As the first hour of class came to an end, so did my time as an observer. The second hour was a group lesson. “You can help me teach the lesson tonight,” said Debbie. “You were an English major, right?”
I nodded. Maybe helping meant passing out worksheets.
“You can do an essay lesson. You want to?”
“Uh, sure,” I said. I followed her to the director’s office where she Googled five-paragraph essay graphic organizers.
“How about this one?” she said, mousing over one shaped as a hamburger. The two buns symbolized the introduction and conclusion paragraphs; the lettuce, tomato, and hamburger patty symbolized the three body paragraphs in between (or the “meat” of the essay). “This one’s easy for people to remember,” she said. “We have to keep things simple for this crowd.”
Then Debbie said, “If you could be a cartoon character or a super hero, who would you be?”
I tensed up at the question. Betty Boop randomly came to mind and the Powerpuff Girls. Finally, I said, “Bugs Bunny?”
“I don’t know.”
“Well, hurry and think of three reasons. That’s the essay question we’re going to give the class.” She handed me the stack of freshly printed hamburger graphic organizers. “You can show the class how to use these with your example.”
I stood in front of the class, a roomful of adults—people I’d soon come to know as mothers, fathers, certified nursing assistants, managers, bank tellers, factory workers—and drew a giant hamburger on the board so I could explain why I wanted to be Bugs Bunny.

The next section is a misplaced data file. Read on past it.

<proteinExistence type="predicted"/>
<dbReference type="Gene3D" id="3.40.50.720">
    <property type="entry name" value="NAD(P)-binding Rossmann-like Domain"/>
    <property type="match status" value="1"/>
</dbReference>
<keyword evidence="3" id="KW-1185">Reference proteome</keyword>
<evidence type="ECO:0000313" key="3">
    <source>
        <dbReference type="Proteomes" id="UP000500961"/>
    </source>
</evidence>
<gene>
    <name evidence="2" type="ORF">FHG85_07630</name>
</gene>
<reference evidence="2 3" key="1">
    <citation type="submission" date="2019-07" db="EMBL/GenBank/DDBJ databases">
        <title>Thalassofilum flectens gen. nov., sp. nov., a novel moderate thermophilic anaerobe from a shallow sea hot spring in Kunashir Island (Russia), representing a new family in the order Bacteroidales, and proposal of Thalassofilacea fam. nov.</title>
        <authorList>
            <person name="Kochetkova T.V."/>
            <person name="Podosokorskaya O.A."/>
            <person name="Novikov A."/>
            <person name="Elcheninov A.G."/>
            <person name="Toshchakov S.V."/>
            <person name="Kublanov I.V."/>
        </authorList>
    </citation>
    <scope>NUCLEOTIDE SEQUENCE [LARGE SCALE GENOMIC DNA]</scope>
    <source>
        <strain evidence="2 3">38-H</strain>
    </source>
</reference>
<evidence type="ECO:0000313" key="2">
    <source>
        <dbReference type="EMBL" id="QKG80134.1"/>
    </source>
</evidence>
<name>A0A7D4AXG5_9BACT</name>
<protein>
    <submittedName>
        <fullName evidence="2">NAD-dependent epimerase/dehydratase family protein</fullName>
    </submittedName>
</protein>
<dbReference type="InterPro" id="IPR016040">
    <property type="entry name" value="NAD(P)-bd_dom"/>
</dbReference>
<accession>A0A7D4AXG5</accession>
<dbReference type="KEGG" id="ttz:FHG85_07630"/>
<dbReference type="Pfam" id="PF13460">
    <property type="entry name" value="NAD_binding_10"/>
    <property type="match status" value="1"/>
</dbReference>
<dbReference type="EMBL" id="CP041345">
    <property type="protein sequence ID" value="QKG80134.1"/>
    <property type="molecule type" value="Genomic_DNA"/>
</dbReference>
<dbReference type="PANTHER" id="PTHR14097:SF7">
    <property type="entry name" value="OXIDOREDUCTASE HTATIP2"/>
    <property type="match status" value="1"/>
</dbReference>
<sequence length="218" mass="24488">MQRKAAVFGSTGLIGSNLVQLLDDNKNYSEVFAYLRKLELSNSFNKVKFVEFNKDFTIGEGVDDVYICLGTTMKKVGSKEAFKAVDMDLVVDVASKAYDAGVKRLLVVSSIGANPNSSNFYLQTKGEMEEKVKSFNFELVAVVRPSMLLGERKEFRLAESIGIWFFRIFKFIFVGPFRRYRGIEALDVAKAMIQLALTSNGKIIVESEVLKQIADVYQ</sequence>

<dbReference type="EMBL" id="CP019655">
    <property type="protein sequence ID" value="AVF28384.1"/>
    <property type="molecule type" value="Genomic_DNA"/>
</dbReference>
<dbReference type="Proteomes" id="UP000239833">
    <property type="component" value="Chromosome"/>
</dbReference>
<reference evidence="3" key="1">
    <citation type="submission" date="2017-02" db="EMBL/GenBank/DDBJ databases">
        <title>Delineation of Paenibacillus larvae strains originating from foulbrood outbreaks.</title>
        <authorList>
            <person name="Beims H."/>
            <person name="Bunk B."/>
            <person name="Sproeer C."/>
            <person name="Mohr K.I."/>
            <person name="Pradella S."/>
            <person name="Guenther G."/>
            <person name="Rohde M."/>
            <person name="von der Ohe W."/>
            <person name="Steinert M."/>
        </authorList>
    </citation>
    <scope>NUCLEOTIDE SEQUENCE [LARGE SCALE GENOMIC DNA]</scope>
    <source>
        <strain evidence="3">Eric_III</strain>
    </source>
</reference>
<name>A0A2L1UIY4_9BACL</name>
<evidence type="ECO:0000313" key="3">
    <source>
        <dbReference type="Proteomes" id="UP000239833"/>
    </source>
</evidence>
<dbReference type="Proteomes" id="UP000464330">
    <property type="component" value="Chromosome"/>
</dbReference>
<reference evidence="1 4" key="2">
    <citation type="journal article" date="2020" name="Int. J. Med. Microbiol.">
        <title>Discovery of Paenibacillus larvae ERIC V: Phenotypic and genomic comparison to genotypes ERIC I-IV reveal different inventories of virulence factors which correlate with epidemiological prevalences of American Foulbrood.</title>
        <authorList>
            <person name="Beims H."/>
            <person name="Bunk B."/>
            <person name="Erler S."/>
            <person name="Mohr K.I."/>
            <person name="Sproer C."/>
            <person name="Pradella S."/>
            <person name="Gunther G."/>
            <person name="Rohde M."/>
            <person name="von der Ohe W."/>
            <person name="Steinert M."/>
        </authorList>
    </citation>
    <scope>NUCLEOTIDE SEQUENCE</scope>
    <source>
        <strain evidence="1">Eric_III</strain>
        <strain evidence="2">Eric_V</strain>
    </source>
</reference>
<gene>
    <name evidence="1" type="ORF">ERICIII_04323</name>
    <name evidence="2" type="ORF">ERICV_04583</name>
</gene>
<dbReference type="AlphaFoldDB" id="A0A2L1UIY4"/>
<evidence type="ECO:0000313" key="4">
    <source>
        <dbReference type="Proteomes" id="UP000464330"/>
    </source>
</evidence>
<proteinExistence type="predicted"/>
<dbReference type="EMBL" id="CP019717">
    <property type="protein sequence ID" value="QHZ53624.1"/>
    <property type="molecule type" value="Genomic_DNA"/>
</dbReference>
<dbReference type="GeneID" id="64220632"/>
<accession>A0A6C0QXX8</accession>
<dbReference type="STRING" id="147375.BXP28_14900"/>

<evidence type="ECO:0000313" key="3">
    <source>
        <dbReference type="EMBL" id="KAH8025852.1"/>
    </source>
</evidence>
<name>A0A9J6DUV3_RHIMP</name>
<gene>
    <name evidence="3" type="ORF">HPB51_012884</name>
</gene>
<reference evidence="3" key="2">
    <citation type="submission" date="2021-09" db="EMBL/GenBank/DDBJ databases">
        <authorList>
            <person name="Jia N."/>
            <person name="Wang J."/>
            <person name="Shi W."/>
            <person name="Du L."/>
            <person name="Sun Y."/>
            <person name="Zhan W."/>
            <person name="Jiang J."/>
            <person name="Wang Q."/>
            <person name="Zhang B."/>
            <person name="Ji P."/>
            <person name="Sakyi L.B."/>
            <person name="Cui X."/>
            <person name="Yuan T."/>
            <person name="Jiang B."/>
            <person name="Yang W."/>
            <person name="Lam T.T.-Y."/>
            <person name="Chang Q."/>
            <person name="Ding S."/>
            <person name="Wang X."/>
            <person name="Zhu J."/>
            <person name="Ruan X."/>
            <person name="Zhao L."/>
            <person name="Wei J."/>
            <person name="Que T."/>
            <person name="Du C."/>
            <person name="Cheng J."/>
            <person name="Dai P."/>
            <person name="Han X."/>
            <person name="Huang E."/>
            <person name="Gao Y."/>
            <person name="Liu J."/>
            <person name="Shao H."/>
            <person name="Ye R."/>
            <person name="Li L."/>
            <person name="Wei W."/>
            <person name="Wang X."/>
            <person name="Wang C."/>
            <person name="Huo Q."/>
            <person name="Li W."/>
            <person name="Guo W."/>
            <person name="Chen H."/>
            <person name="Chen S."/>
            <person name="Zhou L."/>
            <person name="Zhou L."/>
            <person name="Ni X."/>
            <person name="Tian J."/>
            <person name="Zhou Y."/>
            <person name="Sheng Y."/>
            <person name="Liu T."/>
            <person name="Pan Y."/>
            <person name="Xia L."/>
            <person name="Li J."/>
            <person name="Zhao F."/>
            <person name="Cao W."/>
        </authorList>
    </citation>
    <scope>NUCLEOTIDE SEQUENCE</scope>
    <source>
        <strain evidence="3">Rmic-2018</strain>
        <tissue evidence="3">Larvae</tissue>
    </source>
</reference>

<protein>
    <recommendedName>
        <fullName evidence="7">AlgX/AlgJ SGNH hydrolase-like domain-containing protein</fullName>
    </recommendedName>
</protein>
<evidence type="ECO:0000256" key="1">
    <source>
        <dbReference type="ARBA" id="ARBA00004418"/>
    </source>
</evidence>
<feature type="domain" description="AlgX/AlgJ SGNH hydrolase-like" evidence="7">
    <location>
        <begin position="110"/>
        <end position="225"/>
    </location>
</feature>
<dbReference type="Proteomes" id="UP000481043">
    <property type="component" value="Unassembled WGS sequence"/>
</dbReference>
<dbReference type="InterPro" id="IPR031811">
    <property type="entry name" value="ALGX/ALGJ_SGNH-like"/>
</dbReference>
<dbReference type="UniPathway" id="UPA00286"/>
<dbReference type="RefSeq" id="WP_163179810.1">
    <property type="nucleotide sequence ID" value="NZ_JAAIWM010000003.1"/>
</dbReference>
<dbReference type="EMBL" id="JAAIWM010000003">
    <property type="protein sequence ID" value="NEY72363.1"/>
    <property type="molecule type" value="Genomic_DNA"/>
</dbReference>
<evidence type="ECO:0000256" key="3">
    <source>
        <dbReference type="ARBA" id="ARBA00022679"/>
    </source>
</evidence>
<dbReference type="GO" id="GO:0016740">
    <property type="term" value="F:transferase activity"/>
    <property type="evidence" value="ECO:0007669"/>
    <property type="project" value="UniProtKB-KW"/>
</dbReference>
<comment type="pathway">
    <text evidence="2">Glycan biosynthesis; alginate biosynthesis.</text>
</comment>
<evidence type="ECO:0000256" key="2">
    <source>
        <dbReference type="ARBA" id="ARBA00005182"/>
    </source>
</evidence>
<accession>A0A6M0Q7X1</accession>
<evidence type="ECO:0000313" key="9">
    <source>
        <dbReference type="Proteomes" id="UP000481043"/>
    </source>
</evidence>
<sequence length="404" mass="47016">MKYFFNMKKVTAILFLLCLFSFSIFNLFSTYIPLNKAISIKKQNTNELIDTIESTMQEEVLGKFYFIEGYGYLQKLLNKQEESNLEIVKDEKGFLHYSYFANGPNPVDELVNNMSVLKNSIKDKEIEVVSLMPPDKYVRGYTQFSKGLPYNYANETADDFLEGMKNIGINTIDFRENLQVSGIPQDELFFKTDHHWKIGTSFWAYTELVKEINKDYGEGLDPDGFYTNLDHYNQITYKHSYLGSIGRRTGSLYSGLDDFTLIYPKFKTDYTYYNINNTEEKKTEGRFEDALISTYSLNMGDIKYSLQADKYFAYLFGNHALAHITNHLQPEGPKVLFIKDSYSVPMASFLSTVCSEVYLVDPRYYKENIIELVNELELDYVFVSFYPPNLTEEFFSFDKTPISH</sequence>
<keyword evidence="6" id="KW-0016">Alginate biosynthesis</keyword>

The simplicity of my essay lesson seemed inappropriate in light of the high stakes these students were facing. “This crowd” and the experiences that brought them to our classroom were anything but simple. I found Debbie’s attitude to be common, equating adult education student with drop-out.
In our classroom, hands go up like smoke signals. They hang in the air silently betraying the urgency with which they were sent up. Most students in our program would rather do almost anything than ask a teacher for help. They’ve been in school before and were not successful. They’re skeptical of success now.
But after a few classes, some of the students start to relax and trust us with their questions. On one particularly crowded evening, smoke signals have turned into flares. Hands shoot upward and an inexplicable anxiety shrouds the room.
Steven’s forgotten how to find a common denominator; Nicole is trying to remember if the formula for figuring percents is IS over OF or OF over IS. Carlos needs a hand grading his practice test. Jeremy has been staring at a blank piece of notebook paper for twenty minutes trying to write an essay. Not knowing the multiplication table has stalled Keisha’s progress in fractions. I quickly show her the finger trick for remembering the multiples of nine and give her a handout for the rest.
A few people working on fractions try to help each other until I can get back around to them. Meanwhile, the students at a table across the room are flagging me down to settle a dispute over comma use. I dread that table; I can’t even remember the rules for comma use. I ignore them for a moment to help Maria on sentence formation. I kneel next to her table to get a better view of the exercise. She says, “Honey, you’re too pretty to be on your knees.”